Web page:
Brady Quinn: ‘Didn’t Get To Finish What I Started’

The Cleveland Browns, as you may know, have selected a quarterback with the 22nd pick in the draft three times since 2007. There was Brady Quinn, there was Brandon Weeden and now there’s Johnny Manziel.

Isn’t that strange?

“Yeah, it’s weird that we all got drafted in the same spot in the first round – and all by different GMs,” Quinn said on The Doug Gottlieb Show. “That’s a little bit weird. I think it’s weird that Trent Richardson was the third pick of that draft with Weeden (in 2012), and Joe Thomas was the third pick (when I was drafted in 2007). There’s all types of weird coincidences that kind of occurred around the past first rounds for the Cleveland Browns.”

Quinn, who grew up near Columbus, cheered for the Browns throughout his childhood and adolescence. Unfortunately, he never quite had the success in Cleveland that he wanted to have, throwing for 10 touchdowns and nine interceptions in 14 games over three seasons.

Getting drafted is an odd dynamic, Doug Gottlieb observed. When you’re drafted, everyone is great to you; everyone loves you; you’re the future. But when things go bad, people turn on you.

“I don’t have any ill will toward Cleveland,” Quinn said. “I personally felt like I really didn’t get to finish what I had kind of started, and obviously it didn’t help that we had a coaching change, the GM changed and then all of a sudden the people who were involved in drafting you are no longer on your side and supporting you.”

The Browns won their last four games in 2009 under Eric Mangini, but Quinn was traded to Denver that offseason for Peyton Hillis. Quinn spent two seasons in Denver but did not play in any games. He also spent time with the Chiefs, Seahawks, Jets, Rams and, most recently, the Dolphins.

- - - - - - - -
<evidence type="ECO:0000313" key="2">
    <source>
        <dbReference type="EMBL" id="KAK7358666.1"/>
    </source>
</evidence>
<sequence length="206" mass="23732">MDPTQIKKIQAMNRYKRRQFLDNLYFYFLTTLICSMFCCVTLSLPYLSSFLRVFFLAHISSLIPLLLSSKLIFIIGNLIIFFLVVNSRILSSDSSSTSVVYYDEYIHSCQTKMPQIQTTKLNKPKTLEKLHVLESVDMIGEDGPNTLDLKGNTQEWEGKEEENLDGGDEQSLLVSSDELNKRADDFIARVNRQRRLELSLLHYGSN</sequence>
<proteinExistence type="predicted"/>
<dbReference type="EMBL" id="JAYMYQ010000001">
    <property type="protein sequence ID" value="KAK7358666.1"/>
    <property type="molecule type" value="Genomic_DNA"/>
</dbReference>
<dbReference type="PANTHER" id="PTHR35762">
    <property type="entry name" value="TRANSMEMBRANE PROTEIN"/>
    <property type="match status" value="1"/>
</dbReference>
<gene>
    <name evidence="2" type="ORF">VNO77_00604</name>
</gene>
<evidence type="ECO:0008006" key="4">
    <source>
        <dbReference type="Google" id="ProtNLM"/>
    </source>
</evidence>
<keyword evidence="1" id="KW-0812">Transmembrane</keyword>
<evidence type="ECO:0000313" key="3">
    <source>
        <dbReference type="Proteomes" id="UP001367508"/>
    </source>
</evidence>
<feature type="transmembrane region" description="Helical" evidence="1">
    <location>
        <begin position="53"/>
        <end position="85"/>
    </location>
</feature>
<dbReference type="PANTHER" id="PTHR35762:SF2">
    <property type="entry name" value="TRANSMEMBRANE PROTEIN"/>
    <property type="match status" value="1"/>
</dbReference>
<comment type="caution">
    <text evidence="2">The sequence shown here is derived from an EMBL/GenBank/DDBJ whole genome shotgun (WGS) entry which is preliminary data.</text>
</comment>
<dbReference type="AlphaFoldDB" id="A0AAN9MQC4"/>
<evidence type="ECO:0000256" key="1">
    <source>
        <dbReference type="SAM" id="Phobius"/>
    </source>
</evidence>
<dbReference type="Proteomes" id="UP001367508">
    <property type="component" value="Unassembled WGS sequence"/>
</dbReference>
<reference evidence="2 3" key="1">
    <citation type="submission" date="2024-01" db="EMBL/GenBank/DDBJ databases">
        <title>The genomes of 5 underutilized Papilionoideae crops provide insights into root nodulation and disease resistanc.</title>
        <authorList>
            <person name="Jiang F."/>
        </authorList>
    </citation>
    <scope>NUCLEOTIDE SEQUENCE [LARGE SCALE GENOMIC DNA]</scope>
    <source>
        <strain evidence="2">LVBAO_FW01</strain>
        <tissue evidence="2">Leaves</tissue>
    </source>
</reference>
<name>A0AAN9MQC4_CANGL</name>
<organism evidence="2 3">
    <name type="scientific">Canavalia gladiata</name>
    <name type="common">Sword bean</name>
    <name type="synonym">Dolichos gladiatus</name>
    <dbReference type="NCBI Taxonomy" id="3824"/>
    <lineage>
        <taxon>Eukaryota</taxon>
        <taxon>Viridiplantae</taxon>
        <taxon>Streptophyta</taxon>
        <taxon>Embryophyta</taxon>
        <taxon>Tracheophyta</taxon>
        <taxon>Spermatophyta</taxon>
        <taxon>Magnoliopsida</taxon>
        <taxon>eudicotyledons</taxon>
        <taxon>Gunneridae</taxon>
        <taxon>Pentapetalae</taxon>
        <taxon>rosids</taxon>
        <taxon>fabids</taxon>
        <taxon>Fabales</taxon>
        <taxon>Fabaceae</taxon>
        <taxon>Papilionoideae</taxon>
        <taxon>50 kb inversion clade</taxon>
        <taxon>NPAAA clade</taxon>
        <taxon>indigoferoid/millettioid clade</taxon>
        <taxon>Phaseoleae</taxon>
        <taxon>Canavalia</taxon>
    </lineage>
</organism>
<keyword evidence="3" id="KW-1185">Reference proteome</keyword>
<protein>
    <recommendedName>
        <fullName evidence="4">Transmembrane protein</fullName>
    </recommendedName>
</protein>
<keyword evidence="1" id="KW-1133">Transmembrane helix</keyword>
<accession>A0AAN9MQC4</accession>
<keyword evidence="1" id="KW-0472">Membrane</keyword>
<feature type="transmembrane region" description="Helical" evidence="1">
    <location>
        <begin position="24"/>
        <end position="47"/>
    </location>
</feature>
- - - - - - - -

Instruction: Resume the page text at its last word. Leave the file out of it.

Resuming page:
Still, Quinn has no ill will toward the Browns for trading him.

“I grew up rooting for the Browns for such a long period of time as a young kid,” he said. “Even if the fans were upset, they were never more upset than I was about our lack of success there and what we weren’t doing right.”

Quinn, 29, believes that NFL teams, in general, should start a rookie quarterback over a veteran journeyman.

“From the perspective of the team, it’s different from a financial perspective,” he said. “With the new CBA, the draft is slotted. The money’s not as big as it used to be. I think Sam Bradford was the last quarterback (to get) a monster deal for being a first-round pick as a quarterback. You don’t see that as often anymore.”

“The other side of it is once they get an opportunity to get in there and play, you’re able to evaluate if they’re able to play at a high level without really spending much money. And you can use that money to invest on the defensive side of the ball, which I think you’ve seen the Seattle Seahawks do, or you (can) invest in other talent around that quarterback (in terms of wide receivers or offensive linemen).”

“I think teams have found a way to make it work, especially early on with some of these rookie quarterbacks. If they are close to being ready, they want to go ahead and plug them into that situation, give them a year or two and see what they make of it.”

Brady Quinn

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